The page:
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Arizona Daily Wildcat
Wednesday September 3, 2003

Not all will follow UA's weapons-free zone rule

This letter is in response to Kendrick Wilson's article lauding the weapons-free status of our campus. There are several pieces of fallacious reasoning that I would like to take issue with.

First, he indicates that any armed person is somehow prone to shooting others over academic arguments and petty theft. Anyone who would react this way is clearly dangerously unstable and incredibly violent; yet, interestingly, he believes that this sort of person will be deterred from even entering campus by a 3-foot-high brown sign admonishing them to keep their weapons off campus.

Second, his article states that "weapons-free zones make it easier for police to identify a potential threat." This would be true if muggers walked around with their pistols openly displayed instead of concealed under their clothing. Again, he concludes that someone who is going to use a gun to commit a crime will be bound to carry their weapon so it is visible as the law specifies.

Third, he believes that it is best to trust our security to the police, rather than taking responsibility for it ourselves. I have been a victim of a criminal twice, and both times it was on a college campus.

As a final point, I would advise Mr. Wilson to visit some of the other areas of our country where only criminals are armed ų the fine city of Washington, D.C.. (murder capital of the world for much of my lifetime) comes to mind. Doesn't it feel great to know that when you step on to campus only the bad guys (and three cops) are armed?

Kendrick, your columns are always great for a laugh, please keep up the good work.

Dave Homes
mechanical engineering graduate student

Affirmative action őcheapens' education

I take issue with Reuben Goodman's letter on Thursday ("Affirmative action is necessary force in university considerations, admissions"). Mr. Goodman makes the sad mistake of confusing racial need to financial need. The fact is that the pre-college educational situation that Mr. Goodman described is not just a reality for minorities but also that of poor or rural white people. However, they are not receiving any special consideration for their plight, simply because of their skin color. That is blatant, albeit politically correct, racism.

In addition to this fact, affirmative action cheapens the value of all of our degrees and academic successes. When a degree is given to someone fully or partly based on their race, and not their academic pursuits or standing, the degree looses a substantial part of its meaning, importance, and relevance. Affirmative action hurts everyone in the academic system.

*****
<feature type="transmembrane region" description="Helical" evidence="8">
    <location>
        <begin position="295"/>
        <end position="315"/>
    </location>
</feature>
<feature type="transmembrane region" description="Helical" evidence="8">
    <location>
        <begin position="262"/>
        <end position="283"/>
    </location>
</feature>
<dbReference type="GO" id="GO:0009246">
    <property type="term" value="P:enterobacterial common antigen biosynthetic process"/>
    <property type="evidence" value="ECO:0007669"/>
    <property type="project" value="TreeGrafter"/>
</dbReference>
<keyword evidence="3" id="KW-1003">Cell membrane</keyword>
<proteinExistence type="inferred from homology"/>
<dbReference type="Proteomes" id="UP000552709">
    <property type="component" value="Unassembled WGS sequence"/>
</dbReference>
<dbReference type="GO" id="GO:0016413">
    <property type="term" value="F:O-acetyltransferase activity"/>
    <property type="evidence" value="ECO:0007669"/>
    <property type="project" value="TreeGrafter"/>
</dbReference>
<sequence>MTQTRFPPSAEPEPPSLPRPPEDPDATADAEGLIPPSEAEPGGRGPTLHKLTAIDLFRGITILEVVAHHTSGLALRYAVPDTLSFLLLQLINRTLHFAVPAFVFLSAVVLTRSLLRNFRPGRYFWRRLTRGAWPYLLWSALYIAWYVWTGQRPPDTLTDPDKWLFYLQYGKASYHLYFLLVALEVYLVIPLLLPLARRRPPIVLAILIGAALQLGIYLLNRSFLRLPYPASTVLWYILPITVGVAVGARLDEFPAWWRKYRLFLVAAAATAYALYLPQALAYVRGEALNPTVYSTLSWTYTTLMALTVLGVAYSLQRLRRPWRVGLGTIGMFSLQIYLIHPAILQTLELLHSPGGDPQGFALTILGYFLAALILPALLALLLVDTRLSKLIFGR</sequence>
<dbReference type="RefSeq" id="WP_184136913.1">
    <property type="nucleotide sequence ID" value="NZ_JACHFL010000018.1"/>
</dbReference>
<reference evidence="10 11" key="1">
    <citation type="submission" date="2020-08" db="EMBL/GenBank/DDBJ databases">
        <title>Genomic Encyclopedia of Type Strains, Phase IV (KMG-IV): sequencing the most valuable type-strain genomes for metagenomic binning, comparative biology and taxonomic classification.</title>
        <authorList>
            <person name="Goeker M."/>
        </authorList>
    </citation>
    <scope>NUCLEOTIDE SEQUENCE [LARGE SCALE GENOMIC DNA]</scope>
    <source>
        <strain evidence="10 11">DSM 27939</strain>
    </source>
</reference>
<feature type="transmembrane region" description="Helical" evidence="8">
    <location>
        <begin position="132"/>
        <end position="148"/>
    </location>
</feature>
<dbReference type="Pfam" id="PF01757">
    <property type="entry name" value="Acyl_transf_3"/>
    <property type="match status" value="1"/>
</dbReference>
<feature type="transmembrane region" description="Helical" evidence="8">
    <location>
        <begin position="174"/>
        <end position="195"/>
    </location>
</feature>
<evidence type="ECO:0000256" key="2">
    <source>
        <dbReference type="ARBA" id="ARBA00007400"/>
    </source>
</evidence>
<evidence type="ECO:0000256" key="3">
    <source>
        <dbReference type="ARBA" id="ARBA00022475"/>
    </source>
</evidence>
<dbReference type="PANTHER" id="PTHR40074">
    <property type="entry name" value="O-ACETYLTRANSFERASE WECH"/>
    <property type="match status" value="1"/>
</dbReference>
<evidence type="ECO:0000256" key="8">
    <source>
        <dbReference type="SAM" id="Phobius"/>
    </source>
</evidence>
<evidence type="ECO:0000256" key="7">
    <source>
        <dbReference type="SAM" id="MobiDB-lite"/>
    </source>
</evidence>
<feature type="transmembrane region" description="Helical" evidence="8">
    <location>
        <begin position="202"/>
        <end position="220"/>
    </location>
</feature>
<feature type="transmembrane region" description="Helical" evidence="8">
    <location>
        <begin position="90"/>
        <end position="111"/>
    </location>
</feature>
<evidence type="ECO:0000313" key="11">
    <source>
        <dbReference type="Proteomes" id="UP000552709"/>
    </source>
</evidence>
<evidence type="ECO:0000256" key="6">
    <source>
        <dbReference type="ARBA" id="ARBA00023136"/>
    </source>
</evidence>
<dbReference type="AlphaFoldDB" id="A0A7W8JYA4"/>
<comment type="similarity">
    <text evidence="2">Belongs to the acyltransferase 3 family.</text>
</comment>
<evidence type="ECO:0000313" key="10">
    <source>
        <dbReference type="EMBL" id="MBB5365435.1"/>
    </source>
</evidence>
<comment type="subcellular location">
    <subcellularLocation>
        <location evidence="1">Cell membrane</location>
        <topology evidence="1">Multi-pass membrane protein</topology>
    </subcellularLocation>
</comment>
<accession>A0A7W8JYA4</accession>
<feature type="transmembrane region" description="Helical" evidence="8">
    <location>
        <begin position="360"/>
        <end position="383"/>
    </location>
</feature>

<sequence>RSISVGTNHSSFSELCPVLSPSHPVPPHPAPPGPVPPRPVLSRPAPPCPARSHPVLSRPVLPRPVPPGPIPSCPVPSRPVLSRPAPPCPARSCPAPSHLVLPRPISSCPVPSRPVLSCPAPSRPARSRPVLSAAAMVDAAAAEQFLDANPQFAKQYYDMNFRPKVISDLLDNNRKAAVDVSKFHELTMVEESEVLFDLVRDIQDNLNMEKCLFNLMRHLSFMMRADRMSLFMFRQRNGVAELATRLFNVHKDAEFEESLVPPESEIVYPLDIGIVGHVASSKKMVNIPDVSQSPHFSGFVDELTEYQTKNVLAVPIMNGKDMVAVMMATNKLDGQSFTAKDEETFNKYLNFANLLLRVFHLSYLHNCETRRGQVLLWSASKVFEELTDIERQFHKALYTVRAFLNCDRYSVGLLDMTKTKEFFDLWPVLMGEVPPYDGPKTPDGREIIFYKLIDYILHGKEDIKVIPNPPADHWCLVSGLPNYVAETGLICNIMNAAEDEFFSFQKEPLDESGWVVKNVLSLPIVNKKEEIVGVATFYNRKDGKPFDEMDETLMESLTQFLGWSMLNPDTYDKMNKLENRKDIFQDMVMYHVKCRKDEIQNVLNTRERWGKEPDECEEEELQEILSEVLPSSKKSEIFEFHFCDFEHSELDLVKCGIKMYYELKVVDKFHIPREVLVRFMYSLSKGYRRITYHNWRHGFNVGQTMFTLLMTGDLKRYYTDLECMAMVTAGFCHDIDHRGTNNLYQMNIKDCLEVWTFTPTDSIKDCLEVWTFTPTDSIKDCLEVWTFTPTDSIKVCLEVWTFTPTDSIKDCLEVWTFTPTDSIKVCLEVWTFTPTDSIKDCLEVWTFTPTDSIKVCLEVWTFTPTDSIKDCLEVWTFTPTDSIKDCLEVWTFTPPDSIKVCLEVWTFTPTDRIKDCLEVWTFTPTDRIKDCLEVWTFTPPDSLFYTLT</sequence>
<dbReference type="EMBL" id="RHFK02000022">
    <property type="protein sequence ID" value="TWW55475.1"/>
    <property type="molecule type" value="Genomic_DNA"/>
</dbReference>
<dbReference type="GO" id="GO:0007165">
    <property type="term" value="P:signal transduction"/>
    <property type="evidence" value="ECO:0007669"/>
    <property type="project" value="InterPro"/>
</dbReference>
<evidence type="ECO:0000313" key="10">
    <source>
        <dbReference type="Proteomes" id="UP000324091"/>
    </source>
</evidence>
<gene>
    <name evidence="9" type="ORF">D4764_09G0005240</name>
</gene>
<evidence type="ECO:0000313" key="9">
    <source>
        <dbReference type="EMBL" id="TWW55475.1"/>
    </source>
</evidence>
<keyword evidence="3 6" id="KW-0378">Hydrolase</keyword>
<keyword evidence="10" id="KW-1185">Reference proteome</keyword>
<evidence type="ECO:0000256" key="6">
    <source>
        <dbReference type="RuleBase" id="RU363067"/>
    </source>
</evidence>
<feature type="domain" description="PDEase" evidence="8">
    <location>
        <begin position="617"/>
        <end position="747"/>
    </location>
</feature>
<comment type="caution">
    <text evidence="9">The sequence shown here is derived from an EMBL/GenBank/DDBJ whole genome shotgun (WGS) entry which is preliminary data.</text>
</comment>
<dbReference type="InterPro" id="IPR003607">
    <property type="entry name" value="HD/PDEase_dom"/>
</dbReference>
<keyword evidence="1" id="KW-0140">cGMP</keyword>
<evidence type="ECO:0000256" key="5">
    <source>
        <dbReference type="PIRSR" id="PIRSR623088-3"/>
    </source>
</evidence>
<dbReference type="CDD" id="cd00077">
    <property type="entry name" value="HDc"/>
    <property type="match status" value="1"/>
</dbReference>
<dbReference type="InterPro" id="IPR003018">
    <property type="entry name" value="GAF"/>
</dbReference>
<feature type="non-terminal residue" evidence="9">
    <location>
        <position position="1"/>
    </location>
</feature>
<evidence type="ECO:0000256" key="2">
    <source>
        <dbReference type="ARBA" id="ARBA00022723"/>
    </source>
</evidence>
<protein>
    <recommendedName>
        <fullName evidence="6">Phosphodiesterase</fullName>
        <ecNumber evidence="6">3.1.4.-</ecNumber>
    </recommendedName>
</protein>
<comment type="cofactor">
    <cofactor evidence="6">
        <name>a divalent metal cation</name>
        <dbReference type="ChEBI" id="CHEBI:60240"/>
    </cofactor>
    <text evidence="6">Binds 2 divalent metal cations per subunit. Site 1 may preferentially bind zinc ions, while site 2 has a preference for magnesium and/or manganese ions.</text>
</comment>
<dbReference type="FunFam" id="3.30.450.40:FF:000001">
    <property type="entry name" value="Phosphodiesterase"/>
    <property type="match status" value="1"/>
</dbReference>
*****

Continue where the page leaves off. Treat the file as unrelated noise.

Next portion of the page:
Everyone who supports affirmative action in its current form supports a form of racism, and should be ashamed.

Silas Montgomery
history sophomore

Chávez was more than just a Hispanic figure

Friday's article "Econ building to be renamed despite protest" left out basic crucial news facts, which may badly mislead students.

Although the article makes all too clear that Caesar Chávez, after whom President Likins wishes to rename the Economics building, is Hispanic, the article never reveals who he was or why he is infamous ų as if his race was story enough. Chávez was a union organizer, a California labor activist, who founded and led the first effective farm workers' union in U.S. history. Among his best-known activities was his United Farm Workers, AFL-CIO, staging of a five-year strike-boycott against a major table and wine grape grower. The article mentioned none of this.

Journalists have a reputation for slanting the news, whether by design or through neglect, and this article illustrates why. Sexy quotes to which the story's reporter/editor may be sympathetic are not substitutes for the basic news facts they are obliged on the honor of their profession to print.

Erik Flesch
geosciences senior
president, Student Objectivist Society

UA increasing tuition for wrong reasons

Likins strikes again with another tuition hike for the students. What's the excuse he gives this time? Well, there's not much of a reason, other than that we must have about the same price as some other universities. So, while other institutions of higher education are raising their tuition to provide better professors, better supplies and maybe even classes, at the UA we're raising prices to keep up with the rest of them. Of course, Likins got the tuition raised in an effort to make higher education "more accessible." Why should he not also try this just-as-asinine justification for a tuition increase?

Kara Karlson
veterinary science sophomore

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Issue of the Week: Are tuition hikes justified?


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